Buzzsumo's post on the most shared headlines (from a sample set of 100 million headlines), has gone predictably viral. The author, Steve Rayson, also supplemented this survey by asking several marketing experts for their reflections on the results. The main conclusion can be summed up as: don't replicate these trends and expect the same result. The simple reason being that your audience is niche so a headline that works for the general internet reader won't work for them.
In short, while those kind of surveys are useful at reminding you to spend more time crafting your subject lines (and giving your audience a reason to care), a better move for you would be to look at your own content and its success/failure.
Auditing your content
In that spirit, I've recently conducted an audit into our newsletter. Every week, I send out a newsletter with extracts from the posts we create on blog.passle.net to a select list of contacts. There are a couple of reasons why I do this:
- It gives the sales and leadership team here a deadline event to work towards when creating content.
- That newsletter is an important driver of traffic (and we actually know who it is reading it, which is very valuable to us).
I decided to look into two aspects for the 2017 newsletters sent out:
- Best performing subject lines (per open and click)
- Best performing headlines inside the newsletter (i.e the posts we share within the newsletter that got clicked the most)
Best performing subject lines
The subject line is generally taken or inspired by one of the posts inside the newsletter. We've gone for that approach after trying various other ones including personalization, newsletter #37497, even emoji.
These were the subject lines that led to the most opens (not the most reliable of data of course):
- Avoid death by powerpoint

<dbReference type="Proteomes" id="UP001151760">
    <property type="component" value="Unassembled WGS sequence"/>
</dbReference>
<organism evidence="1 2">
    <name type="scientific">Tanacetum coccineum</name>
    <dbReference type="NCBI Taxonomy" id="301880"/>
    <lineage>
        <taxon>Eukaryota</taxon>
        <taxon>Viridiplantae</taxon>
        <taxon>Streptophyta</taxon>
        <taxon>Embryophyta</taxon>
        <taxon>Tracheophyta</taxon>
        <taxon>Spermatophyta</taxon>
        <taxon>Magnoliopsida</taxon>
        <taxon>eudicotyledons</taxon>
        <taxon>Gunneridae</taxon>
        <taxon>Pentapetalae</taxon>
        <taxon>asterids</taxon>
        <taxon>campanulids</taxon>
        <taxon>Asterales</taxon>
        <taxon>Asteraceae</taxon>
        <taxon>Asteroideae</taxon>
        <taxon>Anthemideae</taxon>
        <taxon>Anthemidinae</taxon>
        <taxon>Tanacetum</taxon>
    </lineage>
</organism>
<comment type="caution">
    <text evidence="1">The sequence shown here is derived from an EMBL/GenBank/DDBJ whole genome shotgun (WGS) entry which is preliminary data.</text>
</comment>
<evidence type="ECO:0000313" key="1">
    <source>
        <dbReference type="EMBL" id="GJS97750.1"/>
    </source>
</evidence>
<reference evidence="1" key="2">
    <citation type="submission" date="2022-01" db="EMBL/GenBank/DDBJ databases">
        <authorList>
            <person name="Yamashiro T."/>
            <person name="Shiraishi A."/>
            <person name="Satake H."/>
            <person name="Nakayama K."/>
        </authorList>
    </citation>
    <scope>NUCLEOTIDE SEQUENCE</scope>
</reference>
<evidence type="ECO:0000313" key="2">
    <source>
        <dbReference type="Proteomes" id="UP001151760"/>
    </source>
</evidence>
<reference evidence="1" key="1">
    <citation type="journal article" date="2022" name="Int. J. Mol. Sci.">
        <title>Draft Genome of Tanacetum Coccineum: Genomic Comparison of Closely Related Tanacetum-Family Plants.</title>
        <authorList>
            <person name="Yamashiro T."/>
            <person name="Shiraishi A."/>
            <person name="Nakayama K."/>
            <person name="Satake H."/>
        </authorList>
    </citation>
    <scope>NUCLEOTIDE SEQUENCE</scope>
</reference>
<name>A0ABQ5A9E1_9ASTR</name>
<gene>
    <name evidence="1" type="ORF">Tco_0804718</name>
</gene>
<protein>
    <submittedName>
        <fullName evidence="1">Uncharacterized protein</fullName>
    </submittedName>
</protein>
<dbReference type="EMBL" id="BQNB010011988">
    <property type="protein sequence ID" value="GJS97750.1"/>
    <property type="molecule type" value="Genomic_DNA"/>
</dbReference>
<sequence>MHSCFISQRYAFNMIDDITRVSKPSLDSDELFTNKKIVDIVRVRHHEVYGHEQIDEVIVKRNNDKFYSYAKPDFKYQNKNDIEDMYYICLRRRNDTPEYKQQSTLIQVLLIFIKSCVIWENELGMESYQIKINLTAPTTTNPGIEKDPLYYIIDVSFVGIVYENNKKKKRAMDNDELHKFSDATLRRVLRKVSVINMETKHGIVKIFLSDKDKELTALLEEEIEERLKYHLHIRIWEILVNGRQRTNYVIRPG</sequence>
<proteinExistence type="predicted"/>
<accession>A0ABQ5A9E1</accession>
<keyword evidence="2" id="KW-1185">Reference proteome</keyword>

- 10 steps to level up your personal Twitter profile!
- "In a virtual world you are your content"
- New year, new content calendar!
- Tech is shaking up B2B companies - are you joining in?
- Are you ready for GDPR?
- Make your content work harder for you
- 10 steps to become a LinkedIn superhero
- Social selling: it's more than a buzzword
- Here's why you should reveal your company's secrets
Some conclusions you could draw here are:
- 10 is a magic number
- Question marks perform well
- Longer subject lines perform well (the specificity of them)
- They generally focus around an action: how to do something better, how to be prepared, etc, so there is a practical incentive at play.
Content that performed best
Within the newsletter itself, these were the 10 headlines that performed the best in terms of clicks this year:
- What does your content calendar look like?
- 10 steps to become a LinkedIn superhero
- Better powerpoints: 3 tips to avoid deadly presentations
- 10 steps to level up your personal Twitter profile
- The content marketing opportunity of GDPR
- How to really persuade
- Make your content work harder: repurpose it
- Love it or hate it networking is unavoidable: prepping for Sage Summit 2017
- Timeblocking: the answer to increased productivity?
- Charlieapp: a brief review
These weren't necessarily the highest performers overall on blog.passle.net, but to our key targeted audience, they were the ones that were the most alluring. That kind of data is therefore much more valuable to us, than Buzzsumo's trends.
As you can see, there's some correlation between these and best performing subject lines with 6 out of 10 being on both lists. Again, the more specific and practical-looking bob to the top.
Now it's your turn: do you have a similar list you could audit to get a better idea of which headlines (and therefore, content), your audience is into?
We took a quick look at 500,000 business posts on marketing and technology that were published in the same period (March to May 2017) as the 100m most shared posts on Facebook. This initial research indicates that the phrases that resonate and that gain shares in these areas appear to be markedly different from those that work for publishers on Facebook. Phrase Average Shares Number of articles in sample The age of 6,135 476 The impact of 5,622 293 The rise of 5,022 378 The future of 3,533 2,085 You need to 2,955 1,519 Is the new 2,608 201 To create a 2,522 404 Of the year 2,227 356 This was a relatively small sample and we are undertaking more extensive research in this area which we will publish later in the year.